Hypoxia letters

Hypoxia: 10 Terms to Know

Hypoxia is a medical condition that occurs when the body tissues experience a deprivation of oxygen—there are several causes and types of hypoxia. We’ve identified 10 terms that’ll help better understand this sometimes fatal condition.

  1. Polycythemia: irregularly high concentration of hemoglobin in the blood that’s due to either reduction of plasma volume or an increase in red cell count. Hypoxia can cause polycythemia; this is more often seen in chronic hypoxia when blood oxygen has been poor for a long period of time.
  2. Anoxia: is the medical term that’s used when there’s a complete depletion in a person’s level of oxygen. It’s considered a severe form of hypoxia.
  3. Hyperoxia: develops when tissues and organs are exposed to too much oxygen or higher than normal partial pressure of oxygen. Hyperoxia is different from hypoxia—hypoxia refers to an inadequate supply of oxygen, while hyperoxia refers to an excess supply.
  4. Hypoxemia: refers to an abnormally low level of oxygen in the blood, specifically oxygen deprivation in arterial blood. Hypoxemia can cause hypoxia because the blood isn’t supplying a sufficient amount of oxygen to the body.
  5. Hypoxic hypoxia: the most common type of hypoxia. It’s a result of an inadequate amount of oxygen supplied to the lungs. Some examples of hypoxic hypoxia include an obstructed airway, drowning, and reduced partial pressure (high altitudes above 10,000 feet).
  6. Altitude sickness: a common cause of environmental hypoxic hypoxia; recognized as a physical distress due to difficulty adjusting to low oxygen levels at a high altitude. It occurs more often when people, not accustomed to high altitudes, quickly descend from lower altitudes. Most cases are mild and feel similar to a hangover, but it can sometimes be life threatening.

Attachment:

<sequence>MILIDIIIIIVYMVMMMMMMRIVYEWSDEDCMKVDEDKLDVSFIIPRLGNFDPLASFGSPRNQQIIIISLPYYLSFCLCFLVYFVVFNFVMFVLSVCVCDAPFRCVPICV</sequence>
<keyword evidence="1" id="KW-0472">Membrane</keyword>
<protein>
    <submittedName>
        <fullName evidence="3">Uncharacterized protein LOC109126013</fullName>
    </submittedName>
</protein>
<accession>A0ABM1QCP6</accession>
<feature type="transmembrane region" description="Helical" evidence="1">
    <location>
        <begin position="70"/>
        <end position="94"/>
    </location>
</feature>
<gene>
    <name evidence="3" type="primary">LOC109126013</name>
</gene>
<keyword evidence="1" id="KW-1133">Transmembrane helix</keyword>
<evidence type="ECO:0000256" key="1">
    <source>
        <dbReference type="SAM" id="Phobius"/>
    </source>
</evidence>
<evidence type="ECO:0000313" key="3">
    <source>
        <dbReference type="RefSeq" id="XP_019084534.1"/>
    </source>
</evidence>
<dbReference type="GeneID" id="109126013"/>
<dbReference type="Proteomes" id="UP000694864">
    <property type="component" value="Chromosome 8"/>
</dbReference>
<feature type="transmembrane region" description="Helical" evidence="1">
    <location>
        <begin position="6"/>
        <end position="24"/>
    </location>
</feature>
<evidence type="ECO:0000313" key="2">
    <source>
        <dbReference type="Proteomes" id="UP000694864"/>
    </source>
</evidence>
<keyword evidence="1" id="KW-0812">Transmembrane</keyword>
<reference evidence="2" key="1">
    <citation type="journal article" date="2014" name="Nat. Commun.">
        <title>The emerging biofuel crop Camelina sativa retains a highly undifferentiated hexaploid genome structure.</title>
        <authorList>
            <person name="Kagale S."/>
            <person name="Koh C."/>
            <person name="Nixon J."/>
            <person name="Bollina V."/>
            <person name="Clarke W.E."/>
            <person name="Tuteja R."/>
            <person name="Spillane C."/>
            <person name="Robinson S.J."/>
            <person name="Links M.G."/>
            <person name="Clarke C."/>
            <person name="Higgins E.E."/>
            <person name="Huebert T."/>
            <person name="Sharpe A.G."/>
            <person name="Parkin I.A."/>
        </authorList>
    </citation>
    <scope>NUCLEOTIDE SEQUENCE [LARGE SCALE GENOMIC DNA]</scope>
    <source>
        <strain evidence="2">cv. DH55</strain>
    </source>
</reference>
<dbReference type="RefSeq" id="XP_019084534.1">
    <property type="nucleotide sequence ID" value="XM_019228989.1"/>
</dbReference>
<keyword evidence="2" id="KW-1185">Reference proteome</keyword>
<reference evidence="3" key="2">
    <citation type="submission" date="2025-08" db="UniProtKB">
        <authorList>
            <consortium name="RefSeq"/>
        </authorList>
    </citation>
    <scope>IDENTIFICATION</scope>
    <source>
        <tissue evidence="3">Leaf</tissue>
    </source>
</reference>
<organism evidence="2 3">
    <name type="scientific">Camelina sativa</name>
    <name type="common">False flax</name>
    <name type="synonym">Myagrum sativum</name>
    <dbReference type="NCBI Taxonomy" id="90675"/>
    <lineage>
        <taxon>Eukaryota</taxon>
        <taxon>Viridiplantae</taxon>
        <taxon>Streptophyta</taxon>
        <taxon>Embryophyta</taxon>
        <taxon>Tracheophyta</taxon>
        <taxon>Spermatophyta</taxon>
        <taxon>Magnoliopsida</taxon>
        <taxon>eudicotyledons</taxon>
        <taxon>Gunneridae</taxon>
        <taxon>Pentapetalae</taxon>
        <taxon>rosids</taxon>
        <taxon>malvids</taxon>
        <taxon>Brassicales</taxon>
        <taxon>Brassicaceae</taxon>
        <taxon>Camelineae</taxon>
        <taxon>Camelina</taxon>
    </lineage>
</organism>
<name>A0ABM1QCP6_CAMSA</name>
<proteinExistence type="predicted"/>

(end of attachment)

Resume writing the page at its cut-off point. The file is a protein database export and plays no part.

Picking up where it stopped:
7. Stagnant hypoxia: caused by a reduction in blood flow. The decreased blood flow prevents sufficient blood supply to tissues. Stagnant hypoxia can cause cardiac problems when blood circulation is slowed, causing insufficient oxygen to be supplied to vital tissues and organs.
  8. Anemic hypoxia: occurs when the amount of functional hemoglobin is too small and the blood is unable to carry oxygen. It’s caused by hemorrhage, anemia, or poisoning such as carbon monoxide poisoning.
  9. Histotoxic hypoxia: occurs when cells aren’t able to take up or use oxygen from the bloodstream even though the supply of oxygen to such cells and tissues is normal. In other words, the cells have been poisoned—an example of histotoxic hypoxia is cyanide poisoning.
  10. Oxygen therapy: The main goal for treating hypoxia is to administer oxygen as quickly as possible. Oxygen will raise the concentration of oxygen being inhaled which raises the partial pressure of oxygen in the blood, reversing hypoxia. People with hypoxia may be treated in a hyperbaric chamber or given an oxygen mask to wear.  
Last Updated: August 18, 2016